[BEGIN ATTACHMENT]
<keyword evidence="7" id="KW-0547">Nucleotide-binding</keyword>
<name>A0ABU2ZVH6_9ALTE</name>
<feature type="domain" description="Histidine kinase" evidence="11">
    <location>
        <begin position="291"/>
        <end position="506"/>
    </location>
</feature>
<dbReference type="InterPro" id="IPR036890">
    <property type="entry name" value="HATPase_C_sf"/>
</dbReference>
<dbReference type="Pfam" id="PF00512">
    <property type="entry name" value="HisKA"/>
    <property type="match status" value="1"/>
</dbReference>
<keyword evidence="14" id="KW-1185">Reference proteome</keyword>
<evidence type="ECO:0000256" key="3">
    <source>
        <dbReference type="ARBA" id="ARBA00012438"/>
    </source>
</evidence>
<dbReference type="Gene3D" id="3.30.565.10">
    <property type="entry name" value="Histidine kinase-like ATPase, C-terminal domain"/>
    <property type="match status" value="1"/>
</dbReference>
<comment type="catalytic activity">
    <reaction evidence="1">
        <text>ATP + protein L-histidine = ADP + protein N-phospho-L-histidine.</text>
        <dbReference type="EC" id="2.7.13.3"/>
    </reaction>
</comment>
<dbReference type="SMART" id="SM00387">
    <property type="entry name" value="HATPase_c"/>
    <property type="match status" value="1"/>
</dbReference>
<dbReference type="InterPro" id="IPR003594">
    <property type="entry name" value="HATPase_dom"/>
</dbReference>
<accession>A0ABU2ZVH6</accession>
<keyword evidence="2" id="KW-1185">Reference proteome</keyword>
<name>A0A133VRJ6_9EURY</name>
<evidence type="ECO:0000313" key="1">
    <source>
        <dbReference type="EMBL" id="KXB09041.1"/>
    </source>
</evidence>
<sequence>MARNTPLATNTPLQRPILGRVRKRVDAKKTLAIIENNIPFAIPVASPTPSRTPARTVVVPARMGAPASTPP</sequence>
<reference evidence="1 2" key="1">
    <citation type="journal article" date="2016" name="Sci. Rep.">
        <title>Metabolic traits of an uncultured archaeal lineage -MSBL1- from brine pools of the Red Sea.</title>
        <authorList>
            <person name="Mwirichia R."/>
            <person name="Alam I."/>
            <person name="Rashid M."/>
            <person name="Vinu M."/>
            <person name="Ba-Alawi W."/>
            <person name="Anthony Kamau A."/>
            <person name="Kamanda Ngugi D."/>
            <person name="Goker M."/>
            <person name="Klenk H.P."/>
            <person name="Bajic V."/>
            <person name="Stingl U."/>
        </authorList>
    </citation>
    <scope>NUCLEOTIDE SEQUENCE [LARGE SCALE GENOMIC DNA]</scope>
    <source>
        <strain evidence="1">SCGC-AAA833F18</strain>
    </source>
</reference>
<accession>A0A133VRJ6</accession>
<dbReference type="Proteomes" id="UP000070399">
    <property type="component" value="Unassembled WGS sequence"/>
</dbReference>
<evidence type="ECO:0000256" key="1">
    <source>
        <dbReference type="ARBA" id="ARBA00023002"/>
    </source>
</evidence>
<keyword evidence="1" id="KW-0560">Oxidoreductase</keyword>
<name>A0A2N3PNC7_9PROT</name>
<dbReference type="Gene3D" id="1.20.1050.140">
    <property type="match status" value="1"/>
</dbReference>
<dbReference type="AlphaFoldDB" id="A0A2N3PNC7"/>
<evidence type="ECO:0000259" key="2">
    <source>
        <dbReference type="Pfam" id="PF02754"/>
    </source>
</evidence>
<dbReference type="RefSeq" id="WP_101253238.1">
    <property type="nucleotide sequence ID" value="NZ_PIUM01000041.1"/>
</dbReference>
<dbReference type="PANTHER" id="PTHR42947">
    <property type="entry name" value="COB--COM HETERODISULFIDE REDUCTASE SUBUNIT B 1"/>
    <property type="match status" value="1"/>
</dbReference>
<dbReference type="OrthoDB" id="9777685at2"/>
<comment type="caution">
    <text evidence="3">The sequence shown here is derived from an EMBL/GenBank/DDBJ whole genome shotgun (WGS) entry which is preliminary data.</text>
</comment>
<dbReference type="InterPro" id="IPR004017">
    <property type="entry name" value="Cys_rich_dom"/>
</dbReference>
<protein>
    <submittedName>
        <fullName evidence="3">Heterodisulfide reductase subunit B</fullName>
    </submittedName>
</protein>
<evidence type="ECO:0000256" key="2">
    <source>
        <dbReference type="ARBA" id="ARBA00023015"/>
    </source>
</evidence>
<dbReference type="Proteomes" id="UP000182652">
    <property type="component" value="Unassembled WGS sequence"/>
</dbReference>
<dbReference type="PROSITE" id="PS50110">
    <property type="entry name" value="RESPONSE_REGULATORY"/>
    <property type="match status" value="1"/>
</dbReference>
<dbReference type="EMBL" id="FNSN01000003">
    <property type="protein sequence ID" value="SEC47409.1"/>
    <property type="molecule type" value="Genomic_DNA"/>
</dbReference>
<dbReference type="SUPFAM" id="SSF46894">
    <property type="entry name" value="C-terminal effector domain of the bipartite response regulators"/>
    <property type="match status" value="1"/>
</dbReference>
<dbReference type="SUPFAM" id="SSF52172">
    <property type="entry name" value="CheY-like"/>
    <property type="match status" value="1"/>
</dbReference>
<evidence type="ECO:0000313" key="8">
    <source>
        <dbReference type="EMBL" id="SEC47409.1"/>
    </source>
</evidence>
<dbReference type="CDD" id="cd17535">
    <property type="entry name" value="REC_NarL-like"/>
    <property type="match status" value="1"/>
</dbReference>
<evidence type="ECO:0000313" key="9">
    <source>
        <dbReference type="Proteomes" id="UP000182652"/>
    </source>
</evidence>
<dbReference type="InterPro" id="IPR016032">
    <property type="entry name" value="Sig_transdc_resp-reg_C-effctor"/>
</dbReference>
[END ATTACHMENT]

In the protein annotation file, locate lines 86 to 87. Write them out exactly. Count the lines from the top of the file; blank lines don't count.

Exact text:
    <source>
        <dbReference type="Pfam" id="PF02754"/>